Market Manipulation/Free Riding

SEC v. DiScala et al., Lit. Rel. 25905 (Dec. 5, 2023) – In a litigated matter, the SEC obtained a final judgment against defendant Marc Wexler, who was allegedly involved in a promotional campaign to artificially inflate the price of securities of CodeSmart Holdings, Inc. In connection with the alleged pump and dump scheme, Wexler allegedly profited over $2 million by selling his shares into the market while working with two brokers who were purchasing shares on behalf of their clients. Charges under Securities Act Sections 5(a), 5(c), 17(a), Exchange Act Section 9(a), 10(b). Remedies included permanent injunction, penny stock bar, officer-and-director bar, and disgorgement of $2.2m deemed satisfied by the restitution order in a parallel criminal proceeding.

SEC v. Andrew M. Komarow, Lit. Rel. 25908 (Dec. 8, 2023)In a litigated matter, the SEC charged Andrew Komarow with conducting a fraudulent free-riding scheme in which he attempted to profit by purchasing and selling securities without paying for them. The complaint alleges that from October 2022 to January 2023, the defendant engaged in a pattern of making unfunded electronic transfers from various accounts to at least four broker-dealers, knowing that he did not have sufficient funds in the bank accounts to cover the transfers. The defendant allegedly made deposits totaling over $6.9 million. The defendant consented to the entry of a partial judgment, which leaves to a later decision by the court whether to order disgorgement and a civil monetary penalty. Charges under Exchange Act Section 10(b), Rule 10b-5 thereunder. Remedies included permanent injunction, bar from opening brokerage accounts without providing a copy of the judgment, and potential for disgorgement and civil monetary penalty to be decided by the court.

Securities Offerings

SEC v. Pirrello, Jr., et al., Lit. Rel. 25907 (Dec. 7, 2023) – In a litigated matter, the SEC charged five individuals and their companies for making fraudulent offerings relating to investments in pre-initial IPO companies. According to the complaint, the defendants employed a nationwide network of unregistered sales agents to raise at least $528 million in unregistered offerings of pre-IPO securities from more than 4,000 investors around the world. The SEC alleges that the defendants made false promises of no upfront fees when they siphoned off tens of millions from such undisclosed fees. Charges under Securities Act Section 17(a), Exchange Act Sections 5(a), 5(c), 15(a), 15(b), 10(b), Rule 10b-5 thereunder. Remedies sought include permanent injunctive relief, disgorgement with pre-judgment interest, civil penalties, and officer-and-director bars.

In the Matter of BarnBridge DAO, Rel. 33-11262, IC-35079, and In the Matter of Tyler Ward and Troy Murray, Rel. 33-11261, IC-35078 (Dec. 22, 2023) – In settled matters, Barnbridge, an unincorporated “decentralized autonomous organization” of holders of a crypto asset called $BOND, and its co-founders were charged with unregistered securities offerings. The respondents allegedly offered and sold structured crypto asset securities called SMART Yield bonds. The bonds were issued in Senior (guaranteed return) or Junior (variable return) tranches of SMART Yield investment pools that held crypto assets issued by third-party lending platforms. Charges under Securities Act Section 5 and Investment Company Act Section 7(a). Remedies included cease-and-desist, disgorgement of approximately $1.5m for the DAO, and penalties of $125k each for the individuals.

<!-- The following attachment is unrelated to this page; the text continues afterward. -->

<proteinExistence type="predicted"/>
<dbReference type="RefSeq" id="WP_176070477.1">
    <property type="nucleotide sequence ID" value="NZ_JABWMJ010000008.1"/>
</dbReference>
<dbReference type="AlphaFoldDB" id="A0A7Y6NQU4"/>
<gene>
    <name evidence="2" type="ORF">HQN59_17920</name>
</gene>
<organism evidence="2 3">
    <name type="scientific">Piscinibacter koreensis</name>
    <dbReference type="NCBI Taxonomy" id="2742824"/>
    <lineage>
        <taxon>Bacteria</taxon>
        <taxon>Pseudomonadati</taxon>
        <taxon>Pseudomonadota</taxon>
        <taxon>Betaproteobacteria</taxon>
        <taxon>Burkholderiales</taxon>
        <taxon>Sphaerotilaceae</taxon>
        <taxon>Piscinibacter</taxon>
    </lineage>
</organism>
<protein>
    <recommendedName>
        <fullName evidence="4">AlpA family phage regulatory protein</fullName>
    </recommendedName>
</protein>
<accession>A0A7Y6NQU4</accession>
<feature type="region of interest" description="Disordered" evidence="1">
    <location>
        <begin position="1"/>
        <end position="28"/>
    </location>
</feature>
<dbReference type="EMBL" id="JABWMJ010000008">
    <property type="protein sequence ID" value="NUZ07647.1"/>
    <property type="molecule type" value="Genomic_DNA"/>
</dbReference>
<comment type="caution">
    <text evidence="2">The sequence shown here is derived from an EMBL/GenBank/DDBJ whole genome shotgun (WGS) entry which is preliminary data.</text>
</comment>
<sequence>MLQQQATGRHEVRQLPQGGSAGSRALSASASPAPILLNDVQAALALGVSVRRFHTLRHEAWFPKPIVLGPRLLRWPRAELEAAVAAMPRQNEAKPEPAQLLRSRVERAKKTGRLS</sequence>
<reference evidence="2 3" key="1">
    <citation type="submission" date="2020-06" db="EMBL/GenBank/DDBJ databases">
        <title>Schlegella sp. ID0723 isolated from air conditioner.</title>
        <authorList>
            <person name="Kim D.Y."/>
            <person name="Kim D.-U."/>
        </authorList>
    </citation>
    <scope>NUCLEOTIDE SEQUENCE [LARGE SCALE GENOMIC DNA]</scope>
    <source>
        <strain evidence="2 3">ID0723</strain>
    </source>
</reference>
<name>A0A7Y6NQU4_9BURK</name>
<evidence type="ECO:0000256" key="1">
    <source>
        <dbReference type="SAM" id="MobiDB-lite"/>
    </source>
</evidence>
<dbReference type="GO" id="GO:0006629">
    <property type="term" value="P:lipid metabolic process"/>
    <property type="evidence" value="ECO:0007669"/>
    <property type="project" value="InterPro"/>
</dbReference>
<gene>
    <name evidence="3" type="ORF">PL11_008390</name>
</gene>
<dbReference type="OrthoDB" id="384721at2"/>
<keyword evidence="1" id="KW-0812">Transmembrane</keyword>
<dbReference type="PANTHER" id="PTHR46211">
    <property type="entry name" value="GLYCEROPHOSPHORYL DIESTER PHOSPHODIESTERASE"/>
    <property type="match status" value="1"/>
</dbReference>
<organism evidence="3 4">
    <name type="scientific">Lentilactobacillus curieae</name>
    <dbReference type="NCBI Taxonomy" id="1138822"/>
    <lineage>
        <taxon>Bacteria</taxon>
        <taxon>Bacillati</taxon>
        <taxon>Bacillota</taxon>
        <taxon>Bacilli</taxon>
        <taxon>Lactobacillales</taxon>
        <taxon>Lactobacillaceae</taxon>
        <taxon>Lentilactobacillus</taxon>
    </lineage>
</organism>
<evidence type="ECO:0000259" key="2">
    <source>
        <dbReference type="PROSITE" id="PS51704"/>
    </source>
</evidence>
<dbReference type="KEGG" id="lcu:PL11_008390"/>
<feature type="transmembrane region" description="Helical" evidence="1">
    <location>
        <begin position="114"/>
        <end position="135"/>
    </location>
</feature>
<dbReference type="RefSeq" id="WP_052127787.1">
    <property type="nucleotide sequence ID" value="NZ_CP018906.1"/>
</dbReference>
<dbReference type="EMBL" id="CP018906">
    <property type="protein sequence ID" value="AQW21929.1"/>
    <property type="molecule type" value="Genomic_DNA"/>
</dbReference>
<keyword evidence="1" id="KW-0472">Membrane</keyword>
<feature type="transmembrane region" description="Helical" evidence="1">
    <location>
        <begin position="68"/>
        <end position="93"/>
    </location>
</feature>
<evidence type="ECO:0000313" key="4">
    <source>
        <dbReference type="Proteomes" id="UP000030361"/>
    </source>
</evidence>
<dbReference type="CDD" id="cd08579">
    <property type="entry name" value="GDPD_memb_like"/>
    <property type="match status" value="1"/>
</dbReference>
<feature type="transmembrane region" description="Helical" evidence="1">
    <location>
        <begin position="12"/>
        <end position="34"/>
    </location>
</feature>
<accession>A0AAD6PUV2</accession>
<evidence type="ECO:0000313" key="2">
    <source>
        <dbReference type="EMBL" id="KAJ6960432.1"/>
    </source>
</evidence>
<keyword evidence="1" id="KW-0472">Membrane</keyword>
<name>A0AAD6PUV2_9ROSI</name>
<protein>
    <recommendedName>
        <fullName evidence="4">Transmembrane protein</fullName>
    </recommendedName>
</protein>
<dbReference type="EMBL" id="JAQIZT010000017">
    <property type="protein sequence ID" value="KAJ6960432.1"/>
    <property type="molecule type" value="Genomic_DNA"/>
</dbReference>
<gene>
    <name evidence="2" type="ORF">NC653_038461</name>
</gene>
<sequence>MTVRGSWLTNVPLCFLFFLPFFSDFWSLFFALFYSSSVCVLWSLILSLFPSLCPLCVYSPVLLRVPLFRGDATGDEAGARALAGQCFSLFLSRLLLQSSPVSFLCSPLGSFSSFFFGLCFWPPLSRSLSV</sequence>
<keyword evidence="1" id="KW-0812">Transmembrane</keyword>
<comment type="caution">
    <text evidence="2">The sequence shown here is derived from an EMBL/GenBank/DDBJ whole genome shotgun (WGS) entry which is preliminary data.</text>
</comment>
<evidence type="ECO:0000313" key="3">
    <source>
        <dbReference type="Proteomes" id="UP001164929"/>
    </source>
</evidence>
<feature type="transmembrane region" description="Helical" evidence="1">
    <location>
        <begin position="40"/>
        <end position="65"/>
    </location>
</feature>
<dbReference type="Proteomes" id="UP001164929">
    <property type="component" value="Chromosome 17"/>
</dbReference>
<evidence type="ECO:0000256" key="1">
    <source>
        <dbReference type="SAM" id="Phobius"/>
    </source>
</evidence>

SEC v. Terraform Labs, et al., No. 1:23-cv-01346-JSR (S.D.N.Y. Dec. 28, 2023) – In ongoing litigation, the court granted summary judgment for the SEC on its charges that the defendants conducted unregistered public offerings of securities, but ruled that the SEC’s accompanying fraud charges raised issues of fact for trial. Following up on its earlier denial of the defendants’ motion to dismiss on the ground that the crypto assets in question were not securities, the court found that there was “no genuine dispute that the elements of the [Supreme Court’s] Howey test – ‘(i) investment of money (ii) in a common enterprise (iii) with profits to be derived solely from the efforts of others’ – have been met . . .”

Insider Trading

US v. Levoff, No. 2:19-cr-00780 (D.N.J. Dec. 7, 2023) – The former director of corporate law at Apple Inc. was sentenced to four years probation and 2,000 hours of community service, fined $30,000 and ordered to pay $604,000 in restitution on insider trading charges to which he had previously pled guilty. According to prosecutors, between February 2011 and April 2016, the defendant was corporate secretary and co-chairman of Apple’s Disclosure Committee, which reviewed drafts of the tech giant's quarterly and yearly earnings reports and SEC filings; he was also responsible for enforcing Apple's own ban on insider trading. Levoff used information from the draft earnings reports to trade in Apple stock ahead of the earnings public announcements.

(NSEU 24-01)

This update is for information purposes only and should not be construed as legal advice on any specific facts or circumstances. Under the Rules of the Supreme Judicial Court of Massachusetts, this material may be considered as advertising.